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Pointer With Arrays

When an array is declared, compiler allocates sufficient amount of memory to contain all the elements of the array. Base address which gives location of the first element is also allocated by the compiler.

Suppose we declare an array arr,

int arr[5]={ 1, 2, 3, 4, 5 };

Assuming that the base address of arr is 1000 and each integer requires two byte, the five element will be stored as follows

address of array

Here variable arr will give the base address, which is a constant pointer pointing to the element, arr[0]. Therefore arr is containing the address of arr[0] i.e 1000.

 arr is equal to &arr[0]   // by default

We can declare a pointer of type int to point to the array arr.

int *p;
p = arr;  
or p = &arr[0];  //both the statements are equivalent.

Now we can access every element of array arr using p++ to move from one element to another.

NOTE : You cannot decrement a pointer once incremented. p-- won’t work.


Pointer to Array

As studied above, we can use a pointer to point to an Array, and then we can use that pointer to access the array. Lets have an example,

int i;
int a[5] = {1, 2, 3, 4, 5};
int *p = a;  // same as int*p = &a[0]
for (i=0; i<5; i++)
{
 printf("%d", *p);
 p++;
}

In the above program, the pointer *p will print all the values stored in the array one by one. We can also use the Base address (a in above case) to act as pointer and print all the values.

Array using pointer tips


Pointer to Multidimensional Array

A multidimensional array is of form, a[i][j]. Lets see how we can make a pointer point to such an array. As we know now, name of the array gives its base address. In a[i][j], a will give the base address of this array, even a+0+0 will also give the base address, that is the address of a[0][0] element.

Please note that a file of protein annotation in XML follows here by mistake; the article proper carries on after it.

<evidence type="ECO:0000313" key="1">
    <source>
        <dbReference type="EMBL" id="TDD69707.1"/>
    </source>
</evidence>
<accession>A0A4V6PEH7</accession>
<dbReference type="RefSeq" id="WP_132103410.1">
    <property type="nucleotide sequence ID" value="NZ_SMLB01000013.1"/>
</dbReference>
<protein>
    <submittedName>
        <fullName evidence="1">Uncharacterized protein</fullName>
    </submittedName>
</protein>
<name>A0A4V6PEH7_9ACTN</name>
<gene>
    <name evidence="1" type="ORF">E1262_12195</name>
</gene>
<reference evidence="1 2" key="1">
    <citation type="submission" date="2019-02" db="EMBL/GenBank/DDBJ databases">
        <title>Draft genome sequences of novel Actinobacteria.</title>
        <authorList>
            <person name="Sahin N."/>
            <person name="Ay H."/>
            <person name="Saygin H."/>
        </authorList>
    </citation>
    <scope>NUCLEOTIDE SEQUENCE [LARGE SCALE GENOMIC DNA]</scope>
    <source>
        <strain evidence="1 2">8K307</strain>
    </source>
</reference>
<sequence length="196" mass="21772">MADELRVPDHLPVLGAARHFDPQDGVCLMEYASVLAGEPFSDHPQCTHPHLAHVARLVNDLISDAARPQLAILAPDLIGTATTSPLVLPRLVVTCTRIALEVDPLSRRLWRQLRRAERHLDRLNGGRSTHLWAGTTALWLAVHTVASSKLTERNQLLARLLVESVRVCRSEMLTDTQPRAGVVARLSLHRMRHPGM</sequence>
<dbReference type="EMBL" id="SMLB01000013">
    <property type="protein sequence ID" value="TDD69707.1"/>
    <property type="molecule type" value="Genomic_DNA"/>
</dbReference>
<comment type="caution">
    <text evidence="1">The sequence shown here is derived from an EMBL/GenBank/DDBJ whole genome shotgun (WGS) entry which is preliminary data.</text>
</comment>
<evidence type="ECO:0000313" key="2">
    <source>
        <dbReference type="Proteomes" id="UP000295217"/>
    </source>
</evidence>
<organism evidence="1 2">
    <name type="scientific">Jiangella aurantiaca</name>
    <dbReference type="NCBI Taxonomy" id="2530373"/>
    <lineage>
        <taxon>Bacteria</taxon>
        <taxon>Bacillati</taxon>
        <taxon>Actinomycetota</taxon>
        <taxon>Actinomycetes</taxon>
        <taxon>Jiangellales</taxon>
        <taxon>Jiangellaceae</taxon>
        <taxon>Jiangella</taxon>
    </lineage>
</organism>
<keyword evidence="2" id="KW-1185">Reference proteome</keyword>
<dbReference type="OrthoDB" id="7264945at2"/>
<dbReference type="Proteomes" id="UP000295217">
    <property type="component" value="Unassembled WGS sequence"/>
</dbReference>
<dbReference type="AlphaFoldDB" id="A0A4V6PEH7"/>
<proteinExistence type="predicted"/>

Here is the generalized form for using pointer with multidimensional arrays.

*(*(ptr + i) + j)

is same as

a[i][j]

Pointer and Character strings

Pointer can also be used to create strings. Pointer variables of char type are treated as string.

char *str = "Hello";

This creates a string and stores its address in the pointer variable str. The pointer str now points to the first character of the string “Hello”. Another important thing to note that string created using char pointer can be assigned a value at runtime.

char *str;
str = "hello";   //thi is Legal

The content of the string can be printed using printf() and puts().

printf("%s", str);
puts(str);

Notice that str is pointer to the string, it is also name of the string. Therefore we do not need to use indirection operator *.


Array of Pointers

We can also have array of pointers. Pointers are very helpful in handling character array with rows of varying length.

char *name[3]={ 
		"Adam",
		"chris",
		"Deniel"
              };
//Now see same array without using pointer
char name[3][20]= { 
		    "Adam",
		    "chris",
		    "Deniel"
                 };

Pointer with character array in c

In the second approach memory wastage is more, hence it is prefered to use pointer in such cases.

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